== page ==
(Part II) Caucus Kickoff: Please Not Iowa


Flickr Creative Commons, Lei Han

Iowa should no longer be first in the nation. Rather, Illinois should begin the nomination process since it is not a caucus state, about the right size population, demographically representative of the country, and often predicts winners.

Last week we covered the (good?) reasons why Iowa is first in the nation.  This week we’re going to talk about the GOOD! reasons why Iowa shouldn’t be, and the devastating effect its status has on other states.  As our TVs blare patriotic music and show rolling vistas of corn punctuated by sermons on small town living, we answer the question.  If not Iowa, then who?  Who should we really be looking at today?

Iowa is a terrible choice for the first state to vote because they’re pathetically far from representative of the country.  The United States is 81% urban while Iowa is only 64%.  The US is 78% white to Iowa’s 93%.  Finally, Iowa has less than 1% of the country’s population.  This lack of representative behavior would seem to allow rather unusual or extreme candidates through like Mike Huckabee and Rick Santorum in ‘08 and ‘12.  This disenfranchisement of voters of color, as well as the unreasonable favoritism toward the insane fringes, is completely unacceptable.

It’s commonly said of Iowa that “anyone can win here” and that’s true.  This point couldn’t be better argued than by Brady Olson or, as you may know him, Deez Nuts.  The Deez Nuts 2016 touched hearts and changed minds over the summer with its cogent arguments and relatable style.  Unfortunately, a pesky constitutional rule keeps Mr. Nuts from a more prominent 2016 run but I won’t be at all surprised if Deez wins Iowa in twenty years.

Iowa, like New Hampshire is quick to defend its power by suggesting that, in the words of Sharron Gryzwacz of Manchester, “It filters out a lot of the wannabes because I think New England people in general kind of see through a lot of the curtains that they have up.”  This is a similar attitude to the small town rhetoric I hear every day coming out of the corn fields.  Personally, I am skeptical of this claim from two states that voted for Richard Nixon (twice) and Bill Clinton (twice).  To put it bluntly, their ability to sense honesty seems a little leaky to me.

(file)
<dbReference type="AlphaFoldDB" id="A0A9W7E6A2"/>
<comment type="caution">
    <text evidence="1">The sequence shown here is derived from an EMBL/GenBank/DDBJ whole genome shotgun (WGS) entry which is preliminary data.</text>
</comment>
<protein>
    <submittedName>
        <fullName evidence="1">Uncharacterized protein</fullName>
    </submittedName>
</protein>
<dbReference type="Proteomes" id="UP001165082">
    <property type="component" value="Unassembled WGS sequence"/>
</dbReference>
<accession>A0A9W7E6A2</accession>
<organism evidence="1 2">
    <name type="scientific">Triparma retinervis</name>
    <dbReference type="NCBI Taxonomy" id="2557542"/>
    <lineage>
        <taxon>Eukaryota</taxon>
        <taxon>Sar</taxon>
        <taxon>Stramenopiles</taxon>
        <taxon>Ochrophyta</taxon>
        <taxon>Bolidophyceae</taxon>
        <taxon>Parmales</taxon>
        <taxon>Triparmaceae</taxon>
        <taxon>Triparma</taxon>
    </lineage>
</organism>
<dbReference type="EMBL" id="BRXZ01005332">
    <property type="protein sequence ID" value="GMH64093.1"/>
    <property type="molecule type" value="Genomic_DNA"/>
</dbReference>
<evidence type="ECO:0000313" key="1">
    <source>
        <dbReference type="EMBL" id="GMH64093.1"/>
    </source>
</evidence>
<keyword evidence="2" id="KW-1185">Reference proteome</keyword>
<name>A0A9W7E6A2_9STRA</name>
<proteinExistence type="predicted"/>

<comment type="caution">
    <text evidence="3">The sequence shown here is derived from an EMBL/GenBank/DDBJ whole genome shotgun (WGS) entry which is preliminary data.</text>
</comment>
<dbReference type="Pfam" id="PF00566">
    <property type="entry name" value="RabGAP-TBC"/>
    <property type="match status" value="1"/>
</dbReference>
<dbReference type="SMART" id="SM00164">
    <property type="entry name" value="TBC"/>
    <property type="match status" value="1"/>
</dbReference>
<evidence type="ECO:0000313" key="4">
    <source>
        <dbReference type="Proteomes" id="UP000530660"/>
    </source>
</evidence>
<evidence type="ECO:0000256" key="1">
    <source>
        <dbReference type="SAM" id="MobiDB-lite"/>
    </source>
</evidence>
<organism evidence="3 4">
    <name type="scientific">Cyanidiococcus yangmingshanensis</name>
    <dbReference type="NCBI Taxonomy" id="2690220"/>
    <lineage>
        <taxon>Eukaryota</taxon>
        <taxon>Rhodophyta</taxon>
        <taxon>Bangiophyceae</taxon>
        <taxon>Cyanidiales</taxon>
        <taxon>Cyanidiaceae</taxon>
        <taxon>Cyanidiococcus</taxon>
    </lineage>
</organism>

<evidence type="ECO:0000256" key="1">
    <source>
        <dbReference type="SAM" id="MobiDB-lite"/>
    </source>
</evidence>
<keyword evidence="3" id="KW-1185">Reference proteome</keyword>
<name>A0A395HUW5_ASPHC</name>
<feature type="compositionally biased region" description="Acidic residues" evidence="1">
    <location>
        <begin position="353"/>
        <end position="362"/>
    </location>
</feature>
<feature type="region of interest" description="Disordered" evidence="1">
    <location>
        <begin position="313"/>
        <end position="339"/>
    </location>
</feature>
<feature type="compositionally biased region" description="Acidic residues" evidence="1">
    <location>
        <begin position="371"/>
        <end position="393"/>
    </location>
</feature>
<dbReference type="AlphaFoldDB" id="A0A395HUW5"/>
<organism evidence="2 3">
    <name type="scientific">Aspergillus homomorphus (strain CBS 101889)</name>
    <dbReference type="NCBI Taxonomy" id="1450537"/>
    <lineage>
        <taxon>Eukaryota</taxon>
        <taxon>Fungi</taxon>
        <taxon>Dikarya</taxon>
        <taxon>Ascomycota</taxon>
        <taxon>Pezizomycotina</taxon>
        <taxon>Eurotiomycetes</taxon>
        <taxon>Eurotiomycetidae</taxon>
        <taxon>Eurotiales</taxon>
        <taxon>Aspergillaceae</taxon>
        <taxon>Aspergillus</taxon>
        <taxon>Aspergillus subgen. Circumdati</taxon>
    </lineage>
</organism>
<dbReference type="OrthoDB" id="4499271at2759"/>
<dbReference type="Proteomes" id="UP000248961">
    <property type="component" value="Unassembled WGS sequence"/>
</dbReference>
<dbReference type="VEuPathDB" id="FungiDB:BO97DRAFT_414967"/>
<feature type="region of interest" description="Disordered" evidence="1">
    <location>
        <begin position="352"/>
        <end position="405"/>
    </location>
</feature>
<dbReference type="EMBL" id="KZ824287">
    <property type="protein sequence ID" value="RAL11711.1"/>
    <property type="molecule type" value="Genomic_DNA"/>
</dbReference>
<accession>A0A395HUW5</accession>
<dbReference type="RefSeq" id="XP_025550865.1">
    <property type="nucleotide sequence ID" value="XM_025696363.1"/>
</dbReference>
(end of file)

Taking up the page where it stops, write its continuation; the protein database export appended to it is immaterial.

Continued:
It’s commonly said of Iowa that “anyone can win here” and that’s true. This point couldn’t be better argued than by Brady Olson or, as you may know him, Deez Nuts.”

— Riley Wheaton, columnist

Finally, Iowa shouldn’t go first simply because it is a caucus state.  Caucuses are not run by state governments but merely by state parties.  Parties have other agendas than this vote and so caucuses can take hours to run their course as other business is conducted.  Caucuses are also often held on weeknights so if voting takes two hours – plus drive time -many citizens stay home.  This heightens the bias in favor of extremes that already exists in Iowa since only the most hardened flanks of the parties will decide it’s worth their time to show up.  This is unfortunate because the constitution doesn’t technically include an inalienable right to vote, it just denotes certain groups who cannot be denied that right.  But on a weeknight there are lots of things to keep a voter home from lack of babysitters to compulsion to work.  For people who need to choose between putting food on the table or caucusing, staying home is an incredibly reasonable choice.

If not Iowa, then who? Who should we really be looking at today?”

— Riley Wheaton, columnist

So if Iowa shouldn’t go first, who should?  There is one state in the union that has it all.  A huge city and lots of small towns, black white and brown in proportion to the country, poor and rich similar proportion to the country, educated and uneducated, it’s even got the feel of both the north and south depending on which regions of the state you visit.  The Washington Post created a map compiling data from censuses across the country which placed every state on a color scale from light (very representative of the country) to dark (not representative of the country) based on a whole slate of demographic indicators.  The only state of fifty that was actually white, actually representative, was Illinois.  It is high time to give the birthplace of Lincoln the attention it truly deserves.